On Wed, 5 Mar 2008, Antoine Martin wrote:
> -----BEGIN PGP SIGNED MESSAGE-----
> Hash: SHA512
> Robert P. J. Day wrote:
> | On Tue, 4 Mar 2008, Antoine Martin wrote:
> |> -----BEGIN PGP SIGNED MESSAGE-----
> |> Hash: SHA512
> |> The kernels and filesystems here:
> |> http://uml.nagafix.co.uk/
> |> Should all be set to use dhcp network configuration, just start a dhcp
> |> server and you should be up and running.
> |> Antoine
> | but for simplicity's sake, i would prefer not to set up a DHCP server
> | just yet -- i would prefer to configure that first example of
> | networking manually and, step by step, work my way up -- that's the
> | whole point of the "recipe" approach.
> | i've already downloaded, from the nagafix site, the following:
> | * Fedora8-x86-root_fs.bz2
> | * kernel32-188.8.131.52.bz2
> | and, certainly, i can start basic UML with those. so now, the
> | question is, what is the exact set of steps to do nothing more than
> | network my host and my guest OS, as simply as possible?
> Well, the problem is that if you don't want to use dhcp, you either
> have to edit some config files on the guest or you have to login and
> bring the network up by hand... IMO, that's more complicated (and
> less flexible) than just starting a dhcp server instance.
that may be true, but it's not the point. in writing out a recipe
for how to do something, sometimes it's more informational to start
with the more cumbersome and manual approach, only to show how it
evolves into an easier and simpler strategy later on.
consider the explanation for how to set up simple networking here:
the very first line on that web page seems quite clear about what is
about to be explained:
"The easiest way to get started with UML networking involves nothing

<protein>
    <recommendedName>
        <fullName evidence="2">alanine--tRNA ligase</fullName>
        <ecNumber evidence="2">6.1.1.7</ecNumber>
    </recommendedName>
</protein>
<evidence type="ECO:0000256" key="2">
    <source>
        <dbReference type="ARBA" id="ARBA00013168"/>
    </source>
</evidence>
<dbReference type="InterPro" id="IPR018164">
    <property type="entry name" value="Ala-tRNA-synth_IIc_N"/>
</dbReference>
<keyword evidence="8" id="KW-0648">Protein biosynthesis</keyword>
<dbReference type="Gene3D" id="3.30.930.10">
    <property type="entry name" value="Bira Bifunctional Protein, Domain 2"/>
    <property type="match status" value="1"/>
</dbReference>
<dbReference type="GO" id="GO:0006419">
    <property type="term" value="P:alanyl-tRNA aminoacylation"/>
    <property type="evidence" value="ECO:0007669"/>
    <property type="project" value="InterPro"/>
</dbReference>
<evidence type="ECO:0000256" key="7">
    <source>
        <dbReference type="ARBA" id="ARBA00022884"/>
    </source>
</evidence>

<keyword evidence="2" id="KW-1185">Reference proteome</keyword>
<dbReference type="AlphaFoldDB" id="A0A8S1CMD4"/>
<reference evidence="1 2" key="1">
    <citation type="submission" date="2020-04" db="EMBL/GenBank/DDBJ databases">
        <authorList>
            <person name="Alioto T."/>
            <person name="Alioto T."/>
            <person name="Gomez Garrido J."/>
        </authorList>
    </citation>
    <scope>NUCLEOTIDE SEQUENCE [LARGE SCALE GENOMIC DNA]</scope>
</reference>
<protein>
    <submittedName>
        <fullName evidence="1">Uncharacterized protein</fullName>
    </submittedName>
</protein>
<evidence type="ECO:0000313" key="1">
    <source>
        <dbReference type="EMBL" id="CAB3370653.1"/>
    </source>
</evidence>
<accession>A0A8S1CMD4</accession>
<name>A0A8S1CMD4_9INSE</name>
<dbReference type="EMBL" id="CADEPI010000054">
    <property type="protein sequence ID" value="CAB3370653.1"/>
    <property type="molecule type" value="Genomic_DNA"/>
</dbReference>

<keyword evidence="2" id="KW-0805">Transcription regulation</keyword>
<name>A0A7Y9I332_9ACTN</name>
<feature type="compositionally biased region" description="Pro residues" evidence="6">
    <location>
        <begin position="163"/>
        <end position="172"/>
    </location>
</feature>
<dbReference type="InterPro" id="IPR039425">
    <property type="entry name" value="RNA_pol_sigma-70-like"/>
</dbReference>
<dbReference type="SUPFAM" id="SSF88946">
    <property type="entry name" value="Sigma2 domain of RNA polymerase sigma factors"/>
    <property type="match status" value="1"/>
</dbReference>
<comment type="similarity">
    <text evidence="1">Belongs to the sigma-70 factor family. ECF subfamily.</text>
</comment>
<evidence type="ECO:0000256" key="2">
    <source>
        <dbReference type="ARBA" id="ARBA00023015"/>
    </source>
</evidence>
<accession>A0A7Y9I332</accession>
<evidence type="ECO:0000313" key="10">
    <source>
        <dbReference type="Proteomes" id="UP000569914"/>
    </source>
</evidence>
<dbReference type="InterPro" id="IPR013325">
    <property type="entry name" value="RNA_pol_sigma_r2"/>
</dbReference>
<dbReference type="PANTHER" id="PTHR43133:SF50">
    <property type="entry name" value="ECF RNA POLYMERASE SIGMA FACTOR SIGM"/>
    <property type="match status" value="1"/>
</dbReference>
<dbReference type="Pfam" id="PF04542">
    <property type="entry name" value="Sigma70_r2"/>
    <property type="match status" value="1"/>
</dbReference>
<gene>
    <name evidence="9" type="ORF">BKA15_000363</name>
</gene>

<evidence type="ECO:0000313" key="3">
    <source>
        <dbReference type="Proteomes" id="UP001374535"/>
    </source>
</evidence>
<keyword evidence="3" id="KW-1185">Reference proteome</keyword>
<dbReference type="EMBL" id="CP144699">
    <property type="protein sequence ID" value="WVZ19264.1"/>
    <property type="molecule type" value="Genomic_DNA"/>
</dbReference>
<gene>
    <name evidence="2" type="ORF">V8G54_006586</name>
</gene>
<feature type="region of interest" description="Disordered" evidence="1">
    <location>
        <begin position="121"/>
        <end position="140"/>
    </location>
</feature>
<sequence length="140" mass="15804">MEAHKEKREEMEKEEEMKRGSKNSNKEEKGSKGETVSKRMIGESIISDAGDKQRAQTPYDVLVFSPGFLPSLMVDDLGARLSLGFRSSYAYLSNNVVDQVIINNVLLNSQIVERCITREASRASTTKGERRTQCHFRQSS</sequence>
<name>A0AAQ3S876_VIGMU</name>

special besides adding a switch to the UML command line."
ok, fine, then let's get networking running by doing nothing more
than "adding a switch to the UML command line." *that's* what i want
to do. and yet, no matter what i try, the instructions on that page
don't give me networking.
consider, as a single example, the suggestion on that page that you
can configure the eth0 device thusly if you have a running UML
$ uml_mconsole umid eth0=tuntap,,,192.168.0.254
if i try that, i get:
$ uml_mconsole MwxFu2 eth0=tuntap,,,192.168.1.254
ERR Unknown command
in short, those instructions simply don't work so there's not much
point reading the rest of that page since i now don't trust anything
that's written there.
what i'm after is fairly simple -- given a kernel and a root
filesystem, i want to know how to *manually* configure simple
networking between my guest OS and my host OS, as a number of web
pages assure me is possible but none of them explain correctly.
i don't want to know how to configure automatic networking, i don't
want to set up DHCP. i want to start by doing this *manually* so, at
the risk of sounding a bit brusque because it's been a long day,
unless you are willing to supply the instructions for doing just that,
please don't waste my time. i will *eventually* get around to doing
the more sophisticated stuff, but that's not what i'm trying to do
in a nutshell, the reason i'm investing my time in trying to write a
"recipe" for getting UML running from scratch is because there's
nothing on the net that explains how to do that.
Robert P. J. Day
Linux Consulting, Training and Annoying Kernel Pedantry:
Have classroom, will lecture.
http://crashcourse.ca Waterloo, Ontario, CANADA